Inspired by the museum lecture, we went looking for Chasean vistas, views along the Peconic Bay that appear now as they did a hundred years ago.
We visited Towd Point.
I was surprised at the expansiveness of their bay beach. 
The Shinnecock Summer School had many students that went on to become well known artists. George Bellows was one. The painting below is in Guild Hall's permanent collection. The date of its creation suggests that it could have been painted while attending Chase's classes. I found an extensive  list of the school's students and teachers on the Parrish Art Museum's site in the section called Parrish East End stories under "social networks" here. Many more artists to investigate.
Road with Barn near Sag Harbor, George Bellows 1899
Watercolor, 9-7/8 x 15″
Guild Hall Collection image via
A bayberry bush.
Shinnecock Hills c.1895 by William Merritt Chase
16" x 24" Private Collection via
More information:
  1. Cynthia V. A. Schaffner and Lori Zabar
    Winterthur Portfolio 
    Vol. 44, No. 4 (Winter 2010) , pp. 303-350

    Published by: The University of Chicago Press on behalf of the Henry Francis du Pont Winterthur Museum, Inc.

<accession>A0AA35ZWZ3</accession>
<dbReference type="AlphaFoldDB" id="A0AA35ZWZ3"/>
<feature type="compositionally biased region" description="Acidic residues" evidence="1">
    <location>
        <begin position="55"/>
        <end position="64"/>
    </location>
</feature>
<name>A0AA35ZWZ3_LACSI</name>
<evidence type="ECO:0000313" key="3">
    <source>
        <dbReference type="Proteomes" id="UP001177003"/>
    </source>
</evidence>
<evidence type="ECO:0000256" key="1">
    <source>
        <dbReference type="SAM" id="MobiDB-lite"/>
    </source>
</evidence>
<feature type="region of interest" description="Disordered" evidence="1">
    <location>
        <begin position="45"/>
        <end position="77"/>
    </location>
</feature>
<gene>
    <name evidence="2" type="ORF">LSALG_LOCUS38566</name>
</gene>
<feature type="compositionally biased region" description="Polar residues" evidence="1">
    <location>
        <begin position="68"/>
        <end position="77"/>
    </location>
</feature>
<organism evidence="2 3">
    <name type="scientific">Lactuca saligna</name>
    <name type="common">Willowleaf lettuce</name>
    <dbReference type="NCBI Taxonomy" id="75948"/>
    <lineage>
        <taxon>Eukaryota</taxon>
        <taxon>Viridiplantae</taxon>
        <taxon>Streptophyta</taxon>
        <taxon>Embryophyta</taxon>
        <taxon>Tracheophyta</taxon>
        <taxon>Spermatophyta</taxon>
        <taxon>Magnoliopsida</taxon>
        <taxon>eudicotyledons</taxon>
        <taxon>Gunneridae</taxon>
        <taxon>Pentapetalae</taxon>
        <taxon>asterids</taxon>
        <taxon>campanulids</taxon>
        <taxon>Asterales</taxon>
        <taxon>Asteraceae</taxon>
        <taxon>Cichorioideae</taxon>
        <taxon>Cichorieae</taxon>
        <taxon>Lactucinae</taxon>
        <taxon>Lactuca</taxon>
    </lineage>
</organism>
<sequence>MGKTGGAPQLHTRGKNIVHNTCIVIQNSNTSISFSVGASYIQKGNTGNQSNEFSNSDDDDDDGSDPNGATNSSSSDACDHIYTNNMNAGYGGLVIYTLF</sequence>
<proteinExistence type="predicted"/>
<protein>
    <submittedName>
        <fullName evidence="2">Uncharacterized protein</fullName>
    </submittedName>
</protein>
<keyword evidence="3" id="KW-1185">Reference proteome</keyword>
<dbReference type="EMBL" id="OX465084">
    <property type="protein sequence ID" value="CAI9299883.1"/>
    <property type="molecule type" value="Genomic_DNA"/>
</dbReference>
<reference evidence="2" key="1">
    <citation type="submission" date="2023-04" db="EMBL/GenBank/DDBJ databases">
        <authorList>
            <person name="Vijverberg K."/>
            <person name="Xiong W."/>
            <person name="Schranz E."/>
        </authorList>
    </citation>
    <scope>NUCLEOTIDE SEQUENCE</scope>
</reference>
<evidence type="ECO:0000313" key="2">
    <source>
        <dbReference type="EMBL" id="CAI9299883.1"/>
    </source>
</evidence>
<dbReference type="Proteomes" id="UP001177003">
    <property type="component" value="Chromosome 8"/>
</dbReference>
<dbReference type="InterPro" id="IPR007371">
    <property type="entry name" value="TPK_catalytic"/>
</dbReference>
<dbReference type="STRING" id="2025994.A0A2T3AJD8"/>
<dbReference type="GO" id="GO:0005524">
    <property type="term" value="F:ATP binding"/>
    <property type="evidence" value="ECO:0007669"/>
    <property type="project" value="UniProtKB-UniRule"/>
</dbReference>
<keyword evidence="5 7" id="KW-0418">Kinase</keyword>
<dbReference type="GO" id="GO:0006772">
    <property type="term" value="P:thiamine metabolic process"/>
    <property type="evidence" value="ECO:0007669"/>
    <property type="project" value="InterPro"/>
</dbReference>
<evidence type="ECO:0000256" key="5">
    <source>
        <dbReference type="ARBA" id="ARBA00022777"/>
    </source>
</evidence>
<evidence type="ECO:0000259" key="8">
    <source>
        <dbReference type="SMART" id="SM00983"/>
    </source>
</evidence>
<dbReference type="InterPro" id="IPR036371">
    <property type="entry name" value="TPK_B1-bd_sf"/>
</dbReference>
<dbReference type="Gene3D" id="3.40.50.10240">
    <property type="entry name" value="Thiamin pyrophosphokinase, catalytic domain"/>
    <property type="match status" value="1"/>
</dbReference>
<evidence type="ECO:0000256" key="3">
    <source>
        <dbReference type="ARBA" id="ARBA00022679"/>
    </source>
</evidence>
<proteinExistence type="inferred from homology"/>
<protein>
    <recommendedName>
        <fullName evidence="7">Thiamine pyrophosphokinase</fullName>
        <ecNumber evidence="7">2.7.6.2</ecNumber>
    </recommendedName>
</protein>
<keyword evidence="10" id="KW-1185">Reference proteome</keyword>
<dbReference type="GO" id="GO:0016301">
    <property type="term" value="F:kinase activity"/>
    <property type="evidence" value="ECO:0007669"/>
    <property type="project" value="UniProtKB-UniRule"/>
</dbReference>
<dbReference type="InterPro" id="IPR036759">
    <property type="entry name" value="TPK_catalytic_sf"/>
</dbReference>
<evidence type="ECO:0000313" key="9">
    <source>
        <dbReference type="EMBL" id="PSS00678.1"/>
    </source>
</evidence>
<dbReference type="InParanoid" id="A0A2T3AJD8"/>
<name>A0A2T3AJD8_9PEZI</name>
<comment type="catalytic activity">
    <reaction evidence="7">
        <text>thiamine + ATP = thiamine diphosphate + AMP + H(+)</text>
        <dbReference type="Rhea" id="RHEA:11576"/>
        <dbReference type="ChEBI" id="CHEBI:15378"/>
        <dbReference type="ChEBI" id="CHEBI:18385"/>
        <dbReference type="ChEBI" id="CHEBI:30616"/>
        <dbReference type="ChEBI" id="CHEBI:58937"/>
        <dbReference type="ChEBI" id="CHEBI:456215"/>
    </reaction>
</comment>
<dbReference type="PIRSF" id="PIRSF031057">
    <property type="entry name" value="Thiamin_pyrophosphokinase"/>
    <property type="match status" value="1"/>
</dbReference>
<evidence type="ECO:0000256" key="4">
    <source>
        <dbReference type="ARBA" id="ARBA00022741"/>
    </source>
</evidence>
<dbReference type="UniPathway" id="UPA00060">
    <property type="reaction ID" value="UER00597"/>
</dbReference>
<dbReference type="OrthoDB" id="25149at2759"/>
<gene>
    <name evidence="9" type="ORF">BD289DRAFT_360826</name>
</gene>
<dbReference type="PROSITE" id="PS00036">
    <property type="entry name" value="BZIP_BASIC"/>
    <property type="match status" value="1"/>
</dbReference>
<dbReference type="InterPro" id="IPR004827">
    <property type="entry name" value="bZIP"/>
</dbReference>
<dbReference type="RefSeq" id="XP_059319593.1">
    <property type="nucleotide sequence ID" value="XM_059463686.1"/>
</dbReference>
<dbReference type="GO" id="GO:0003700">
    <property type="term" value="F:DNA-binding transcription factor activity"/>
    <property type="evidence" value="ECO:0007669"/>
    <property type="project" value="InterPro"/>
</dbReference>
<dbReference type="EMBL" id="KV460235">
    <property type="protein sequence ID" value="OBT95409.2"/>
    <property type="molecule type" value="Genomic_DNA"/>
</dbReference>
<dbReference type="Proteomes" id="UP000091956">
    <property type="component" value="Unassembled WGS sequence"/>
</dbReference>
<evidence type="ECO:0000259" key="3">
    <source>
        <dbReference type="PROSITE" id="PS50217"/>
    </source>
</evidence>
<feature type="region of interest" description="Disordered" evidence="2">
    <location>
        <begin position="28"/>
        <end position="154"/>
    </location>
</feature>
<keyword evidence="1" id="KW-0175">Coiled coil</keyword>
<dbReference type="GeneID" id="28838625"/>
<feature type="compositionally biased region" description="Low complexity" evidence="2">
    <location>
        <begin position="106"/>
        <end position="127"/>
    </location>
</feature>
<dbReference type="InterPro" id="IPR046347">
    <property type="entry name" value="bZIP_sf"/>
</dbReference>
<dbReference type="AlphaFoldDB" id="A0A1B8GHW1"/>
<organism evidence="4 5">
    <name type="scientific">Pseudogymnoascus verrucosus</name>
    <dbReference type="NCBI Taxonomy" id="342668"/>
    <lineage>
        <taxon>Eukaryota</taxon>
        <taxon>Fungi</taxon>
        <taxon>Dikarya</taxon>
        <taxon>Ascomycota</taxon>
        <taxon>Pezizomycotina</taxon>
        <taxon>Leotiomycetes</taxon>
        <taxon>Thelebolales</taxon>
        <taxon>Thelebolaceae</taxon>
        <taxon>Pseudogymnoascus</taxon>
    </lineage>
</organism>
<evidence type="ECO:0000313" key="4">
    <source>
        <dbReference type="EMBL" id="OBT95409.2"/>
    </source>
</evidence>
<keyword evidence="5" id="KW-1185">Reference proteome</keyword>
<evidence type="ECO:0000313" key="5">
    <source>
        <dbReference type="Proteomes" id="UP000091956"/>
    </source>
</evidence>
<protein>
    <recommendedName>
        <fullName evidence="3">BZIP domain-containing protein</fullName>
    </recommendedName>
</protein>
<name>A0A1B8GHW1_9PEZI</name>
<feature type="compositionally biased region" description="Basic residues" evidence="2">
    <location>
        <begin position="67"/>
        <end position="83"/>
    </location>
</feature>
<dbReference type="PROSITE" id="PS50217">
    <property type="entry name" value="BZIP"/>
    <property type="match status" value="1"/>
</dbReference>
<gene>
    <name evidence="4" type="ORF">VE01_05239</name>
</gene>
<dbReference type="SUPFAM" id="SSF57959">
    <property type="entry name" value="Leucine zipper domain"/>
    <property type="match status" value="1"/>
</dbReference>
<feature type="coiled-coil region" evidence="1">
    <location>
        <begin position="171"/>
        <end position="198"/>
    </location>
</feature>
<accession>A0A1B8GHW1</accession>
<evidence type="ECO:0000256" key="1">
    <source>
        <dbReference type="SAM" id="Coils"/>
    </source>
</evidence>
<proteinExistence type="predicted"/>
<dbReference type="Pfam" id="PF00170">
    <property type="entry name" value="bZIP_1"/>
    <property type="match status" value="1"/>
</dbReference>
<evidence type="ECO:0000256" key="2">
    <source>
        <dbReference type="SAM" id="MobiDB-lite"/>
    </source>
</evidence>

Stable URL:

Tuesday, August 18, 2015

Ben Fenske at Grenning Gallery

Artist Ben Fenske currently has a solo show at Grenning Gallery in Sag Harbor.  The subjects of his colorful, light infused paintings are described with expressive brushwork. Fenske's beautiful, lush paintings are better appreciated in person. His not to be missed show is up until Sunday, August 23rd. Here are a few teasers:

Bea, Sunny Room by Ben Fenske
Oil, 39.4" x 31.5"
Gibson Beach by Ben Fenske
Oil, 31.5" x 47.25"
Sunflowers by Ben Fenske
Oil, 23" x 29"
17 Washington Street ( P.O. Box 3049 )
Sag Harbor, NY 11963
Phone: (631) 725-8469

Sunday, August 16, 2015

Plein Air Atlantic Beach

We were inspired to visit Atlantic Beach.
We set up to paint the iconic Beach Hut.
Just as we began, a huge truck arrives and begins unloading crate after crate of supplies. How could could so many supplies even fit into the Beach Hut? We just had to laugh.
I heard a plane over head.
Ha! Yes, we are.
We noted the temperature as we were leaving.
Today's progress, more to do.
by Gail Gallagher
oil on canvas 9" x 12"
by Hugh Gallagher
oil on canvas 9" x 12"
An excellent painting adventure.